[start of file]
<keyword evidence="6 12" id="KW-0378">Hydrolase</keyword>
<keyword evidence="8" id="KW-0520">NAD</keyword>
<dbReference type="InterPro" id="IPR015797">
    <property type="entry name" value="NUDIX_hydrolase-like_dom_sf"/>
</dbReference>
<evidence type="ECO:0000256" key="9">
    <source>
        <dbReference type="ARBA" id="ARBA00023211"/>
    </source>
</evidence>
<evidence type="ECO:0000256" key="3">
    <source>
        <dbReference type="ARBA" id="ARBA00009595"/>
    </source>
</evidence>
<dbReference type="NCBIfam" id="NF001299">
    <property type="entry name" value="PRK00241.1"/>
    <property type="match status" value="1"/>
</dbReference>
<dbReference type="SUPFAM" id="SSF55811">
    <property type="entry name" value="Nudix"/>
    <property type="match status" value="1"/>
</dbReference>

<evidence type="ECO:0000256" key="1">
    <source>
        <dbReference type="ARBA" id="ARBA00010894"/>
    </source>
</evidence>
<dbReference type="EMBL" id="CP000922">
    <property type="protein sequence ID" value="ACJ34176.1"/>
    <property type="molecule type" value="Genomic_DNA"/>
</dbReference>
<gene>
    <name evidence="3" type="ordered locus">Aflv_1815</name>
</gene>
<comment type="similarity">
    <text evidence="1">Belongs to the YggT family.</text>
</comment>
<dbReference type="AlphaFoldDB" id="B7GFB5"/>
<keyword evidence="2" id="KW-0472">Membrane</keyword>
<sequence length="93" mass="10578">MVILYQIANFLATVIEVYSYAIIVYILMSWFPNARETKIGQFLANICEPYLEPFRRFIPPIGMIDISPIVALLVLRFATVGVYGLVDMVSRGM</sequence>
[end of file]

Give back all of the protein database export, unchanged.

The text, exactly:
<keyword evidence="6 12" id="KW-0378">Hydrolase</keyword>
<keyword evidence="8" id="KW-0520">NAD</keyword>
<dbReference type="InterPro" id="IPR015797">
    <property type="entry name" value="NUDIX_hydrolase-like_dom_sf"/>
</dbReference>
<evidence type="ECO:0000256" key="9">
    <source>
        <dbReference type="ARBA" id="ARBA00023211"/>
    </source>
</evidence>
<evidence type="ECO:0000256" key="3">
    <source>
        <dbReference type="ARBA" id="ARBA00009595"/>
    </source>
</evidence>
<dbReference type="NCBIfam" id="NF001299">
    <property type="entry name" value="PRK00241.1"/>
    <property type="match status" value="1"/>
</dbReference>
<dbReference type="SUPFAM" id="SSF55811">
    <property type="entry name" value="Nudix"/>
    <property type="match status" value="1"/>
</dbReference>

<evidence type="ECO:0000256" key="1">
    <source>
        <dbReference type="ARBA" id="ARBA00010894"/>
    </source>
</evidence>
<dbReference type="EMBL" id="CP000922">
    <property type="protein sequence ID" value="ACJ34176.1"/>
    <property type="molecule type" value="Genomic_DNA"/>
</dbReference>
<gene>
    <name evidence="3" type="ordered locus">Aflv_1815</name>
</gene>
<comment type="similarity">
    <text evidence="1">Belongs to the YggT family.</text>
</comment>
<dbReference type="AlphaFoldDB" id="B7GFB5"/>
<keyword evidence="2" id="KW-0472">Membrane</keyword>
<sequence length="93" mass="10578">MVILYQIANFLATVIEVYSYAIIVYILMSWFPNARETKIGQFLANICEPYLEPFRRFIPPIGMIDISPIVALLVLRFATVGVYGLVDMVSRGM</sequence>